Honda Taps Recycling Firms for Future EV Batteries
Recycling and reusing battery materials is a top priority for Honda as the vehicle maker targets 100% of its global automotive sales being electrified vehicles by 2040.
Honda says this is the year when sustainability solutions for its future EV business establish a firm foothold. “This includes beginning to build up an infrastructure for EV battery recycling and reuse in preparation for the eventual end-of-life for [electrified] vehicles and their batteries,” Phil Cozad, North American lithium-ion battery recycling leader for Honda Development & Manufacturing America LLC, told SAE Media.
Earlier this year, Honda inked agreements with two battery recycling companies, Cirba Solutions and Ascend Elements. “These agreements with battery recycling companies are well-timed, as the Honda electrification strategy we announced two years ago is now well underway, starting with accelerating our sales of hybrid-electric vehicles as we work toward our transition to 100% electrified BEVs and FCEVs by 2040,” Cozad explained.
By 2050, Honda intends to reach carbon neutrality with its corporate activities and all products. “Achieving that will require unprecedented change in nearly everything that we do, including how we source materials, how we build and sell new products, and how we recycle or reuse every bit of the materials from our end-of-life vehicles,” Cozad asserted.
The mining and refining of first-use raw materials requires a significant amount of energy. Mineral extraction also emits a massive amount of carbon emissions into the atmosphere. “That’s why our plan is to reprocess end-of-life vehicles back to raw materials, then reuse those materials in the creation of new products,” Cozad explained. Another benefit from the recycling and reuse approach is reduced market volatility for finite materials.
Andreas Breiter, partner at the global management consulting firm McKinsey & Co., noted that using recycled battery materials for EV batteries equates to an approximately 25% lower carbon-emissions battery cell footprint versus using virgin battery raw materials. “This is a result of reduced carbon emissions in the raw material mining and refining stage where the battery recycling of raw materials cause about three to four times lower emissions compared to using new battery raw materials that require extraction and processing of lower-grade materials,” said Breiter.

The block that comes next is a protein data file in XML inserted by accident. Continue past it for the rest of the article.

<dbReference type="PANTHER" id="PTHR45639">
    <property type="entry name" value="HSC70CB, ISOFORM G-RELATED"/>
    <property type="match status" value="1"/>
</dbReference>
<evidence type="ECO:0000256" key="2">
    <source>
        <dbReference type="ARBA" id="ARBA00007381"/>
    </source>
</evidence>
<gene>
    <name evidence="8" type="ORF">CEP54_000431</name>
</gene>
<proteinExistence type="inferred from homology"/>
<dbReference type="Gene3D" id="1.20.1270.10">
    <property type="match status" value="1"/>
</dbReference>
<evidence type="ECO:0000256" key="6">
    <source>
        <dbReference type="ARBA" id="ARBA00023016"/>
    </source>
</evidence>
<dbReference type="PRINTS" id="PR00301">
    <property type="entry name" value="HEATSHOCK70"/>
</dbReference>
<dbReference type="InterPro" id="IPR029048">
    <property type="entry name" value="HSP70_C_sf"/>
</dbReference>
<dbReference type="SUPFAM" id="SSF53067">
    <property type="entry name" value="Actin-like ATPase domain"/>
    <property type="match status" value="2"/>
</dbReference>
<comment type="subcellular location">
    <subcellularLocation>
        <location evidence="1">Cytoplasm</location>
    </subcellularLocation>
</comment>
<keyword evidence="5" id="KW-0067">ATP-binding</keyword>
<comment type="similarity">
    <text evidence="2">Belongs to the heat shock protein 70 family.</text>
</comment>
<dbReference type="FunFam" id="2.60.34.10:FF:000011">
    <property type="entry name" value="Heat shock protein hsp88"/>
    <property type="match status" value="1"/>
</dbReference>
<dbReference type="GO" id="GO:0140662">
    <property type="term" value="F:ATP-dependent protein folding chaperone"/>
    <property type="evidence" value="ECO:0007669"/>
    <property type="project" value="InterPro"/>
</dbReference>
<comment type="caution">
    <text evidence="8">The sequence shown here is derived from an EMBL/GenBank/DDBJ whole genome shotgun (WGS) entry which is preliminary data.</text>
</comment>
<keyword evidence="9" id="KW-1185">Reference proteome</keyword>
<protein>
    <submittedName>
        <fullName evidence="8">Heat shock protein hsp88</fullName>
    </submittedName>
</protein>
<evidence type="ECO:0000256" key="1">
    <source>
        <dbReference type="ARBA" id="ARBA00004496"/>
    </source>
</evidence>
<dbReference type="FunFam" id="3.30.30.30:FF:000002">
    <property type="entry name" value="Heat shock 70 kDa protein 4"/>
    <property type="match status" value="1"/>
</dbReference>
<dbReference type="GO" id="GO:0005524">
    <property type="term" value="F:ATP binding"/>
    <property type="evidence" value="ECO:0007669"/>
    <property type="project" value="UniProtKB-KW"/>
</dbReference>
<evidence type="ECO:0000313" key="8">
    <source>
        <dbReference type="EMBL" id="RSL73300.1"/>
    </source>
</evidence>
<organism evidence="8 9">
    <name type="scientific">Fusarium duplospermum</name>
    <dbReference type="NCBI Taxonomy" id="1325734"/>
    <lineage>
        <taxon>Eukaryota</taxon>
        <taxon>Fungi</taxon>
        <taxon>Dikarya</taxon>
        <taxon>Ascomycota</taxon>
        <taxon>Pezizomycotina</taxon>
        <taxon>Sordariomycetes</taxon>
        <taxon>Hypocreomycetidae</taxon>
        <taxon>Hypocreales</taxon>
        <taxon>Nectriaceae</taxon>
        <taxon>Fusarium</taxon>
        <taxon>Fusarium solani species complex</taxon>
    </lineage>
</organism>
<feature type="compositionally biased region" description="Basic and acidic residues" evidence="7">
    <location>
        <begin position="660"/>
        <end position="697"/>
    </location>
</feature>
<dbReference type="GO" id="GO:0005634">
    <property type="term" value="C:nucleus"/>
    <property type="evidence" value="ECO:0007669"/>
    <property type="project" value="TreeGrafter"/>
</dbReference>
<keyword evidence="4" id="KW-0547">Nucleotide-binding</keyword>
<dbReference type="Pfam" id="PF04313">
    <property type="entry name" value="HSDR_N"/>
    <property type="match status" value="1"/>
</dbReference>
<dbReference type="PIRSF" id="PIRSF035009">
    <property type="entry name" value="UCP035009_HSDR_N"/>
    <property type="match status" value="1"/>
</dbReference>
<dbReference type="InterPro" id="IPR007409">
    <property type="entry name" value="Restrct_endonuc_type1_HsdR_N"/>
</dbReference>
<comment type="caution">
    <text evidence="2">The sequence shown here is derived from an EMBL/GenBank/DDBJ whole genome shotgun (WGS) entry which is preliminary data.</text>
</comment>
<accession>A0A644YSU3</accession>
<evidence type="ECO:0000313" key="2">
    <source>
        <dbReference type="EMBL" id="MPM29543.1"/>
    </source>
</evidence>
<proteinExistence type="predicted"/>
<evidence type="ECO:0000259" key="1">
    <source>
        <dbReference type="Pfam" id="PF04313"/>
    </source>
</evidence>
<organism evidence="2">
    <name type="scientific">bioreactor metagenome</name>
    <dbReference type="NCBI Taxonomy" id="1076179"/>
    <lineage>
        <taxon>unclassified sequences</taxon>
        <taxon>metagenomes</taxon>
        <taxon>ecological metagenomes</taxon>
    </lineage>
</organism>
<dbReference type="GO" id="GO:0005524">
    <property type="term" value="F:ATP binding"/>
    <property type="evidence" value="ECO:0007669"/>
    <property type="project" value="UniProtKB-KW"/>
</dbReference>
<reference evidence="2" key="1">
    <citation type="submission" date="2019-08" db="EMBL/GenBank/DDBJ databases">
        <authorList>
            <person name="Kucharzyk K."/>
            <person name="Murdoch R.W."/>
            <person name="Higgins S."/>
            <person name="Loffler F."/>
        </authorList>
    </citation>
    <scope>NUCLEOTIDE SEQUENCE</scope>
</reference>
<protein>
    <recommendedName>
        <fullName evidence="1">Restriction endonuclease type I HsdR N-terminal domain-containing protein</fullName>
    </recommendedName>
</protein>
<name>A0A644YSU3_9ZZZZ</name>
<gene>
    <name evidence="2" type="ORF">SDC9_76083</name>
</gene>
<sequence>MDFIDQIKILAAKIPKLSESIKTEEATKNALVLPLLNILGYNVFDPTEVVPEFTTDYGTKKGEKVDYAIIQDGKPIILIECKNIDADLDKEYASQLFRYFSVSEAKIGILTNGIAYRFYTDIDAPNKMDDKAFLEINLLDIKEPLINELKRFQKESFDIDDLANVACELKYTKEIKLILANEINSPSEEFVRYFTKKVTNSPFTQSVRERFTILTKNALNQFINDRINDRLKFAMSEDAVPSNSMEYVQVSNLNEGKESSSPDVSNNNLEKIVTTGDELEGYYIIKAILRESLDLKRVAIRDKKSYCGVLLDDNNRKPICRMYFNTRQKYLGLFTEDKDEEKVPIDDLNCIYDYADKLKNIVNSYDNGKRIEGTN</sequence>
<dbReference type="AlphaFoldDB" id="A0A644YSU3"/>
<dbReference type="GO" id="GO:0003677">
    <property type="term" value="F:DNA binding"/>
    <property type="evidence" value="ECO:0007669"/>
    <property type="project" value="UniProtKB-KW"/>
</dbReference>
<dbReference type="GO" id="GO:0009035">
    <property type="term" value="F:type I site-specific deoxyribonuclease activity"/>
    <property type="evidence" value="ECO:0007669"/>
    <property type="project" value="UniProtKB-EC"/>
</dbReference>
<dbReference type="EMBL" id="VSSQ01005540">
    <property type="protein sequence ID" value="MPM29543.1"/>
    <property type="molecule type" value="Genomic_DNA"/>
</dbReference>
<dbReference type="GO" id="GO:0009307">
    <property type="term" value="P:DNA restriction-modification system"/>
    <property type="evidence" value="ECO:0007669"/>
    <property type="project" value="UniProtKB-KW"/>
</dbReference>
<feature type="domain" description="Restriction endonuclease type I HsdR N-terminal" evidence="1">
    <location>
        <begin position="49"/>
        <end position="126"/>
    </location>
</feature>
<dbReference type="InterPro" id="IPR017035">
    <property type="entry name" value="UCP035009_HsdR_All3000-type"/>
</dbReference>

Turning old batteries into new batteries
An EV battery pack contains a multitude of materials. “From the outer steel shell to the internal wiring and even the battery-management system, the materials are recyclable. The battery chemistry will determine what critical metals are able to be extracted, but nickel, cobalt, lithium, and manganese are typical examples,” David Klanecky, President and CEO of Cirba Solutions, told SAE Media.
Cirba Solutions’ processes can work with all battery chemistries, including lead, alkaline, nickel-cadmium, nickel-metal hydride and lithium-ion. “We also process some lesser-known chemistries that are used in military applications,” Klanecky said. All types of battery formats (such as prismatic, pouch and cylindrical) and battery-pack sizes (including passenger EVs and commercial vehicles) also are handled by the Charlotte, North Carolina-headquartered company that formed from the 2022 merger of Heritage Battery Recycling, Retriev Technologies and Battery Solutions.
Recycled materials may or may not need additional processing. “If the output from a processed battery is black mass, then the materials will need additional processing to get to a battery-grade material. Otherwise, a process can go directly to a battery-grade salt that is at a purity level for new cathode development,” Klanecky said, noting the company’s extraction process has intellectual property protection.
Ascend Elements uses a novel technique for processing materials to become battery-ready cathode material. “Our patented Hydro-to-Cathode direct precursor synthesis process eliminates energy-intensive intermediate steps and produces new cathode precursor (pCAM) without metals extraction or separation,” Ascend Elements CEO Mike O’Kronley said.
Instead of extracting metals from black mass, impurities are extracted via the Ascend Elements process that leaves cathode minerals intact in an aqueous solution. “We then use microstructure engineering techniques to adjust the elemental crystal structure needed to develop new cathode material to precise customer specifications,” said O’Kronley. By eliminating the intermediate processing steps, the carbon footprint of new cathode material is reduced by more than 90% compared to traditional cathode manufacturing methods.